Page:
I'm not a big reader of celebrity autobiographies (even though I read Dick Van Dykes' last month). I saw this in my library bookstore and remembered seeing Short plugging the book on a late night talk show. I think Short is a pretty funny guy but he can be hard to take sometimes. His act consists of a stable of characters he really gets into with costumes and make-up. Some of his characters I don't like much. I enjoyed the book. it was very inside-Hollywood. He's about my age so, even though he's Canadian, he and I share a lot of common influences. In my 20's my crowd was very into the first couple of iterations of "Saturday Night Live". Short was a bit late to that crowd but he, Steve Martin, Dan Aykroid, John Belushi, etc. all worked together on various project that I mostly liked. So it was interesting to see how that whole scene evolved.

 This book takes place on a small island off the coast of Washington state. It's 1954 and a local fisherman has been found dead, drowned and caught in his own fishing net at sea. But he'd also been hit in the head hard enough to crush is skull. Suspicion falls on a local American-born Japanese fisherman, who gets arrested for the murder. The novel uses the trial as a device to tell the various stories of the people involved and the complicated interactions between them over the past 20-30 years. This includes the WWII interment of the Japanese, who had been living on the island for over 50 years; the experiences of islanders in the war; the fragile economy of the island, depending on strawberry farming and fishing; and a relationship between a teenage Japanese girl and a teenage white boy from before the war. There was a 1995 movie made from the book which I haven't been able to find. I highly recommend this book.

This is the first, excellent novel, of a long series about private detective Elvis Cole and his mysterious partner Joe Pike. Good hard-boiled detective fiction if you like that sort of thing. I had read the latest book in the series and liked it. Amazon reviewers didn't think it was Crais' best work but I enjoyed it enough to start the series from the beginning.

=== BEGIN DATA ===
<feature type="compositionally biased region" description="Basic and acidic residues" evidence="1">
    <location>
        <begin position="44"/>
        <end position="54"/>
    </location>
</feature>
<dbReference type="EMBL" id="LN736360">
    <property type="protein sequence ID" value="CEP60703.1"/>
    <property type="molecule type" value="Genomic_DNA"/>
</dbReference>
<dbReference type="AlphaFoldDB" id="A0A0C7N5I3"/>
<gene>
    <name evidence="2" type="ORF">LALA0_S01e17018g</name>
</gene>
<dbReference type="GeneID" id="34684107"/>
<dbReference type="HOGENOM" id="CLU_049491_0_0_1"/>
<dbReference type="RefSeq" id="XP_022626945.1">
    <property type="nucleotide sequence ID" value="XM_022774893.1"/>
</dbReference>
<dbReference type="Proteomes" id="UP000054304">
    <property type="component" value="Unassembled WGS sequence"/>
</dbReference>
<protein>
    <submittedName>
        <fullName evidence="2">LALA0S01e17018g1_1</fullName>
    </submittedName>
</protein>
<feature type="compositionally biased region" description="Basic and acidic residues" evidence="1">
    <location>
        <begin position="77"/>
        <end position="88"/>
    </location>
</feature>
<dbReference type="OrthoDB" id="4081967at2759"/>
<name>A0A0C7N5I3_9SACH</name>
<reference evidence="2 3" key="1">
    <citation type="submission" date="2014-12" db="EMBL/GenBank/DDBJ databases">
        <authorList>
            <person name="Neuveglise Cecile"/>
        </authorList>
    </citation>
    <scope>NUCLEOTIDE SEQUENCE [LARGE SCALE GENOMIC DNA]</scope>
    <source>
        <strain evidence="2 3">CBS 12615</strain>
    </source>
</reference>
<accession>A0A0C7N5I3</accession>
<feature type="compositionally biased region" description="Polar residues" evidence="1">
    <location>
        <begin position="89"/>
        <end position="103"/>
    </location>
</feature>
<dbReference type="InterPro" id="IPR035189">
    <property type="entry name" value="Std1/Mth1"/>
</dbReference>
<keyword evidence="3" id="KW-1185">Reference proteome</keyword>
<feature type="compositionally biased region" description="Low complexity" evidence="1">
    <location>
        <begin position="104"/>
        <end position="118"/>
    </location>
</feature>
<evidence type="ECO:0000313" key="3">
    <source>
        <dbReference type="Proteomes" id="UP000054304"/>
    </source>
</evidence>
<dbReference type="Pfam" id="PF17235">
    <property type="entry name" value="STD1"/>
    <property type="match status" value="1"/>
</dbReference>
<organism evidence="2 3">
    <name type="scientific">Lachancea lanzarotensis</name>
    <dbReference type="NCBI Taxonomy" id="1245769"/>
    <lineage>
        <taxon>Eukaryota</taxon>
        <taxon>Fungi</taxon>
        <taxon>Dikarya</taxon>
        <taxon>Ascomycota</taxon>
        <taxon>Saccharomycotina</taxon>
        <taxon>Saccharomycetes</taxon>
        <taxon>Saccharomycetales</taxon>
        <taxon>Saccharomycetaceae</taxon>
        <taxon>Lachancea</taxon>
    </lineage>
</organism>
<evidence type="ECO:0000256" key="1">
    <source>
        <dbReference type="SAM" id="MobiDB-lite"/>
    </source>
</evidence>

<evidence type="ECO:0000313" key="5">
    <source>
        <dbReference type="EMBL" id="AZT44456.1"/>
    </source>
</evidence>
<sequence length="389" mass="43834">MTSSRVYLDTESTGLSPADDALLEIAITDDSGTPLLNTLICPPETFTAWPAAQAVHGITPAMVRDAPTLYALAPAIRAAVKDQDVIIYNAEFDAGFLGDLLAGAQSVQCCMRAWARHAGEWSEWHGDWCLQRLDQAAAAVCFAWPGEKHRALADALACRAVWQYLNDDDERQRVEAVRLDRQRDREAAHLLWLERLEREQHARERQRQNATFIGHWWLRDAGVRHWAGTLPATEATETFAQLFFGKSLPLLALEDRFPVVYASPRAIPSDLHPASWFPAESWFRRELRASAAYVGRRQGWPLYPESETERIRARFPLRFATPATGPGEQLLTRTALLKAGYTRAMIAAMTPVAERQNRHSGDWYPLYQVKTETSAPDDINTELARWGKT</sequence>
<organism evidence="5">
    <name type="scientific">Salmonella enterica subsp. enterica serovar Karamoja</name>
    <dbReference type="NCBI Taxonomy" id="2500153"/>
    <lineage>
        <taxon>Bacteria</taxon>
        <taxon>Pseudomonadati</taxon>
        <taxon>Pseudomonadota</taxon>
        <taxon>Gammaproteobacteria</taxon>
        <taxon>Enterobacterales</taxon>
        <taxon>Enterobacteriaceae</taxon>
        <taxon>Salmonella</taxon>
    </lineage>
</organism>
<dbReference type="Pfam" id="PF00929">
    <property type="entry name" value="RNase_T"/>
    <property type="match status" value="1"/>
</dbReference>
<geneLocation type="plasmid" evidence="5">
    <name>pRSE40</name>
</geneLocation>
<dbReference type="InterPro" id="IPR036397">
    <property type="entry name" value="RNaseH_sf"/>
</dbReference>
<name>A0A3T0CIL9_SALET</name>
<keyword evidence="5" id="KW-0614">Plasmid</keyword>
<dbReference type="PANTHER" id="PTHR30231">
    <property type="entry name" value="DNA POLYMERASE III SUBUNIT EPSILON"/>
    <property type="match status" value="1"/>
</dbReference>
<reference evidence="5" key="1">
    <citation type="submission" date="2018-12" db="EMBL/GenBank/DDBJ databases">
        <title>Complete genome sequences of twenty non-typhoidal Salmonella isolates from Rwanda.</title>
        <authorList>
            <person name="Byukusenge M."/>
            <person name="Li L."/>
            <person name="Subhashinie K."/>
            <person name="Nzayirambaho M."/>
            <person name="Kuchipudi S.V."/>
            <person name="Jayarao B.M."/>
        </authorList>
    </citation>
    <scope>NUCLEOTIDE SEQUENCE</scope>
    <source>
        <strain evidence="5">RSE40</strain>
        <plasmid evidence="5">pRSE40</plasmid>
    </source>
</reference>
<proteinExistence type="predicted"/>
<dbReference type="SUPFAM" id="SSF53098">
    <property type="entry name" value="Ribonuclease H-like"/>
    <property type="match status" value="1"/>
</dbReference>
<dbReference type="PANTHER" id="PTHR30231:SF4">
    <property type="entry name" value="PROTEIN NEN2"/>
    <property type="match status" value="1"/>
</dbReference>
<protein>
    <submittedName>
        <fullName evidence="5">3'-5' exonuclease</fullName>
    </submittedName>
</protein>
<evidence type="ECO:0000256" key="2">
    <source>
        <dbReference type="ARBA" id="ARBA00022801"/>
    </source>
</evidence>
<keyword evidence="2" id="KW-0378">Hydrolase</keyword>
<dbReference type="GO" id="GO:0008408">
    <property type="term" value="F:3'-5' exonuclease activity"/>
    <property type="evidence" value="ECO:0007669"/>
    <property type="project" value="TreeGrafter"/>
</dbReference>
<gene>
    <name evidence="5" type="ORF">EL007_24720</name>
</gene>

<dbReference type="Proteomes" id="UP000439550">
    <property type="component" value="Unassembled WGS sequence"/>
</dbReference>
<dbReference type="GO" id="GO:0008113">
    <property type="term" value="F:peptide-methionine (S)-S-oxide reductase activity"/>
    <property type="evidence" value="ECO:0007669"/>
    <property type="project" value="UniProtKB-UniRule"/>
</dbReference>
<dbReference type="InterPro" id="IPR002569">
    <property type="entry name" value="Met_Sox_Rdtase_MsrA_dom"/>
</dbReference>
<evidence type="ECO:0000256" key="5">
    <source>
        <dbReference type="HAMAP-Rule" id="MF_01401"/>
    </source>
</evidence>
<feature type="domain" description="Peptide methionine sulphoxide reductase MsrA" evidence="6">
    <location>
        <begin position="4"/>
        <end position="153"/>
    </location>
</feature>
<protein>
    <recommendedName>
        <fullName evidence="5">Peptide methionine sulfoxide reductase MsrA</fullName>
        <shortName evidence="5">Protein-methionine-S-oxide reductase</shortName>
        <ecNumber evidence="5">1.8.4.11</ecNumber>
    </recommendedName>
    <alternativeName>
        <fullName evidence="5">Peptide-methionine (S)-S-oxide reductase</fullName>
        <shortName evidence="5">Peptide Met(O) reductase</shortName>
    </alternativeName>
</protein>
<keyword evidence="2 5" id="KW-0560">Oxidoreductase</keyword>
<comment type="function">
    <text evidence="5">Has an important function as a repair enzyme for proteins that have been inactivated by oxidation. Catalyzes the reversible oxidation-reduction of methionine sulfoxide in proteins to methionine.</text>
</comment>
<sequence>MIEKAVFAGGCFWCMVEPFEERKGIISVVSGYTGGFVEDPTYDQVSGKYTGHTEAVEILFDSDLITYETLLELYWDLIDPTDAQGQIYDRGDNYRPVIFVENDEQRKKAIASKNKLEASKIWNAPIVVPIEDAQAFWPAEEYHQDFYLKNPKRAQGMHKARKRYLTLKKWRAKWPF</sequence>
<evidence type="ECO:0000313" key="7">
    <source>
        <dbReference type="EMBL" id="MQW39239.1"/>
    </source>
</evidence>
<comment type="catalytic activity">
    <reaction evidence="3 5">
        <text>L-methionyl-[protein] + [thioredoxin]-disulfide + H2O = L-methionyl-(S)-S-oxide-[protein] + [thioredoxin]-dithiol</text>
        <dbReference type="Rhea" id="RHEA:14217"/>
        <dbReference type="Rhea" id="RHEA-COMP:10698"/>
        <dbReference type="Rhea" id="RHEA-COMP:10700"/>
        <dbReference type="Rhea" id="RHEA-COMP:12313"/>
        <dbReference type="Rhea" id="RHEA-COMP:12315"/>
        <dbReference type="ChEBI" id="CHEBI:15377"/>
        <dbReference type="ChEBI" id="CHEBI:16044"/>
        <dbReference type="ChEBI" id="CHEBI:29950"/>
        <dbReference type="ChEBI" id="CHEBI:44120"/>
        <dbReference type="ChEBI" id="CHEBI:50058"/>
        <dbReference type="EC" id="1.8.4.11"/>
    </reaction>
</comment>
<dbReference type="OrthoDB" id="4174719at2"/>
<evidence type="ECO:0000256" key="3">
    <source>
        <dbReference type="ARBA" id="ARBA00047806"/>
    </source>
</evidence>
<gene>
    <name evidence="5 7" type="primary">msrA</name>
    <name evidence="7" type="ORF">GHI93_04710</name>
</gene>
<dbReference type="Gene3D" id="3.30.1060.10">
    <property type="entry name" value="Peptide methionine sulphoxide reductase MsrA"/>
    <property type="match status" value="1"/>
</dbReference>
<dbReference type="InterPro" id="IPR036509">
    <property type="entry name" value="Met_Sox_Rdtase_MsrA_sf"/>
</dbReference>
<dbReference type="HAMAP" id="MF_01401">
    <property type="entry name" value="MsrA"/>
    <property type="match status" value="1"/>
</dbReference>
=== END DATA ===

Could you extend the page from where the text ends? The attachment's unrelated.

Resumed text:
I'm kinda of addicted to Jack Reacher books, even though that pretty much read the same. The slight difference is plot and the situations Reacher gets into just keep me coming back for more. But Jack may be ready to settle down. He suffers a concussion early in the book when a guy hits him in the head harder than he remembered ever being hit. He refuses to accept that he's been damaged in any way, putting himself and the people he's trying to help in danger. At the end of the book he acknowledges his error and agrees to hang around awhile with the inevitable female attraction. By the way, the bad guys in this are probably the nastiest bad guys Lee Child has ever come up with.

Monday, May 16, 2016

My 98,000th trading card

I got my 97,000 card in February.  Another 1,000 down.  I'm calling this my 98,000th trading card but I would guess that more than 95% of them are baseball cards.

I'm currently working on the blaster and 2 Bowman value packs I bought last week. I give you Edwin Encarnacion, Bowman #93.





Look at all those empty seats. This is the 53rd 2016 Bowman card I've handled. I don't like the backs any better than I did on the first card.

Honestly, I'm trying to buy fewer cards this year so this may be the last bragging post in awhile.



Friday, May 13, 2016

2016 Bowman - First Look

Blogging has been sporadic and will probably remain so for awhile. But I got some 2016 Bowman and had to spout off.

As usual, Bowman is split between 150 base cards and 150 Prospect cards. Each pack also contains 2-3 Chrome Prospect cards and the occasional insert. This will be a tough set to complete by buying packs. Out of a 10-card pack, at most 5 cards will be base cards.

Here's what they look like.